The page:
Saturday, June 20, 2009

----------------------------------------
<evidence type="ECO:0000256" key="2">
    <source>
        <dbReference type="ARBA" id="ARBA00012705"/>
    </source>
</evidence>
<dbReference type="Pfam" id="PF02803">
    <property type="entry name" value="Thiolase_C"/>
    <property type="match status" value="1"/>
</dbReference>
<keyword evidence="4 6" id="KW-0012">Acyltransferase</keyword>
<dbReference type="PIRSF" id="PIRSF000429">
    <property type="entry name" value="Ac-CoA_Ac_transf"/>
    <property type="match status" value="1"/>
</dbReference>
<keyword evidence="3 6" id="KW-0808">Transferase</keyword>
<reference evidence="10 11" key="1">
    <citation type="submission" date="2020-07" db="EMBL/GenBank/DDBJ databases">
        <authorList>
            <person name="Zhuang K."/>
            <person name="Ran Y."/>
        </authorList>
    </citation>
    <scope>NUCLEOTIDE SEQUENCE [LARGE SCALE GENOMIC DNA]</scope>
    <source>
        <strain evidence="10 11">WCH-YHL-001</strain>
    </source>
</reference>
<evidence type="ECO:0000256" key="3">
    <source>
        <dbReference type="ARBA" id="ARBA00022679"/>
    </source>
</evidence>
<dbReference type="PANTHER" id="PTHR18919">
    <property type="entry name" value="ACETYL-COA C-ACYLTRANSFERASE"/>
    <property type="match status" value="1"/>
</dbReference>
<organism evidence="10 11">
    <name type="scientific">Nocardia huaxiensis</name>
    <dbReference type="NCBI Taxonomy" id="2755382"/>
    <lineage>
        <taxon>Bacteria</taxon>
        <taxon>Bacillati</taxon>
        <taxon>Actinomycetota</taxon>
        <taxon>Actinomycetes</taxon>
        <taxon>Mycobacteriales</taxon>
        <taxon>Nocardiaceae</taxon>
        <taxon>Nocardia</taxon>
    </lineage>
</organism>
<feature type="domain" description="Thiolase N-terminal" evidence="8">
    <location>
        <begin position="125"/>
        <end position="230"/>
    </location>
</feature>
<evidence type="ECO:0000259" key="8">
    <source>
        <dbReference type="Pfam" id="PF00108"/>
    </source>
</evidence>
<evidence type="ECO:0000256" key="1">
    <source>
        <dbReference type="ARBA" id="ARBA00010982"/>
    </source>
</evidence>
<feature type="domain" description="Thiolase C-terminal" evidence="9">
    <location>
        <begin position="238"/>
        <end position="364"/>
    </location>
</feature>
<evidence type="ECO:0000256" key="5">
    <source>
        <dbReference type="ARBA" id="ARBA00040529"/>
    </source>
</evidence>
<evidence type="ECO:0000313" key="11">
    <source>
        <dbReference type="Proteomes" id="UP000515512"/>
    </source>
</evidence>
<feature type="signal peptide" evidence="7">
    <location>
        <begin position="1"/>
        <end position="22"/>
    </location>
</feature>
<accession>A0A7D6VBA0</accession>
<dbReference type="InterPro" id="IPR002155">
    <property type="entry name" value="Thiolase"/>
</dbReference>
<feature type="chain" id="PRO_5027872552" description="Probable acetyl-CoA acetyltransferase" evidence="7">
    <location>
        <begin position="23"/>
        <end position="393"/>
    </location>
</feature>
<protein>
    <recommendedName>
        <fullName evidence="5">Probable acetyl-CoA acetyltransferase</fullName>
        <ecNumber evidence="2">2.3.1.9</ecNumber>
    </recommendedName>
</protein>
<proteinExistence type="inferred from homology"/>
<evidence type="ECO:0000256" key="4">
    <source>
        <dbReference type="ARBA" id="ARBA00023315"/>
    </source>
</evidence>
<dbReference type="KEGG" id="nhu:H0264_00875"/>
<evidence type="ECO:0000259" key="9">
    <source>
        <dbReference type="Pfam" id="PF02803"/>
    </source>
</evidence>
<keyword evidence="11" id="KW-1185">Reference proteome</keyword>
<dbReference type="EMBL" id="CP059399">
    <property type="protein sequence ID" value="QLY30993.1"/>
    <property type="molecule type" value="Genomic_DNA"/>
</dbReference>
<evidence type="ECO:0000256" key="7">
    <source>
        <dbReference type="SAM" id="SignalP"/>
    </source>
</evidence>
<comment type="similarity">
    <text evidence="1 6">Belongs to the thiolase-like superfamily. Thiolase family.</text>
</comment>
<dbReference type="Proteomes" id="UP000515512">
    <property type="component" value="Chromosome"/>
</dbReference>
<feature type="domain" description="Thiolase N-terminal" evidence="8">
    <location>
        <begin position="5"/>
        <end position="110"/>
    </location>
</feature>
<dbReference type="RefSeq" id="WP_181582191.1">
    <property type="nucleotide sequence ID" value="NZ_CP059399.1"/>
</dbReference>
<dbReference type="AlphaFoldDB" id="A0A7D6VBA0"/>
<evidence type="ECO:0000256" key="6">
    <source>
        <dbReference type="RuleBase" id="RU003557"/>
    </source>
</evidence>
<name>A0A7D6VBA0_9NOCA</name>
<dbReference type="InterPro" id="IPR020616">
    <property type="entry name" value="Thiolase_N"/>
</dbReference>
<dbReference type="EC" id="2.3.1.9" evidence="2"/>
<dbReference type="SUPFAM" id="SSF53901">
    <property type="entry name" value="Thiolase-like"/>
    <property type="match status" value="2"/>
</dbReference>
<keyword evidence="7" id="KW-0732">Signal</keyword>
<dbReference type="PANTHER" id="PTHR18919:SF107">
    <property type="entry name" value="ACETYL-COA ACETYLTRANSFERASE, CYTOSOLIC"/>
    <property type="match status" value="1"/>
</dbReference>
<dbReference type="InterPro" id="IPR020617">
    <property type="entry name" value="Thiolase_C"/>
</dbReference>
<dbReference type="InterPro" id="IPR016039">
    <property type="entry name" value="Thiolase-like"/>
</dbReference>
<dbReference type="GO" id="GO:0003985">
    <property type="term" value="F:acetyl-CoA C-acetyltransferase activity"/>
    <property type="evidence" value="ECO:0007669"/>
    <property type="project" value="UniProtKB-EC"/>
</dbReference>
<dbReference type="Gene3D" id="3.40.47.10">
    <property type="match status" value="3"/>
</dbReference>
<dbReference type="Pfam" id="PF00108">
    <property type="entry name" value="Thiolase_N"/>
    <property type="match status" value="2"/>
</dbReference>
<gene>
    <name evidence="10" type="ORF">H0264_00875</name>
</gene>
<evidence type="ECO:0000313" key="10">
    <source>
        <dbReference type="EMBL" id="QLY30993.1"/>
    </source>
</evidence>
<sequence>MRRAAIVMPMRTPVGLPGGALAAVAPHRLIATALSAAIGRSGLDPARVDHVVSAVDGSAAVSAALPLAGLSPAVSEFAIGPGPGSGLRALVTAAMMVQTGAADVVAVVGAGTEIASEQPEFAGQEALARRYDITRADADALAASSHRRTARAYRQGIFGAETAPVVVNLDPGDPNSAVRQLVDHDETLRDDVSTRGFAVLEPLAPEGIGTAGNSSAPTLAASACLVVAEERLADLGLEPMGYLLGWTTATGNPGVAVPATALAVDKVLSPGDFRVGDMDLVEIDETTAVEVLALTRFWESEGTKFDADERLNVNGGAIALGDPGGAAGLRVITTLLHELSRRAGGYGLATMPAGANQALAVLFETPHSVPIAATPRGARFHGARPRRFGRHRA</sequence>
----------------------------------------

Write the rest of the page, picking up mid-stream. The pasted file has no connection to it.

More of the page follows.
My neighbor has a large stand of West Coast Maples and Cottonwoods between our properties.In addition I have Holly and Hawthorns on the property line, as he has. These trees are a safe repository for nesting crows, particularly the thorn bearing trees where the nests are well hidden from marauders. I have an orchard with cherries and small fruits, amongst others. The crow's bedrooms, nursery, and living room appears to be largely the inter property area and my neighbor's property. The kitchen, dining room and toilet is the pianist's and my property. This seems to be fledgling time and the constant cacophony is frightful. There seems to be a crisis of ownership between the humans and the crows. The kitchen also doubles as the toilet. When eating a cherry, or a small red plum, the crow , after picking a juicy one in the garden, brings the cherry to the kitchen. The kitchen is a branch near us where some food preparation goes on. Positioning the cherry or the plum between the toes, on the branch,tenderizing the skin, pitting, and finally swallowing following stone removal. The crow's gastrocolic reflex is triggered by the meal . They appear to have a repeatedly sensitive trigger prompting the gastrocolic event. Possibly the shorter distance from the stomach to the rectum than yours or mine. Since the favorite place to eat is perching on a branch of a Western Red Cedar overlooking our painted deck, we are greeted with abundant guano that seems to have remarkable adherent properties. This gastrocolic event is accompanied, dare I say, by enthusiastic crowing. Maybe even derisive! Each time I leave the house to toil in the soil the watchbird announces my progress. If I bring my pressure washer to remove hardened and adherent guano, I am greeted with a chorus of insults. They don't seem to care! The variety of vocalizations they have is remarkable. It's just they are so darned intrusive, or maybe it's me.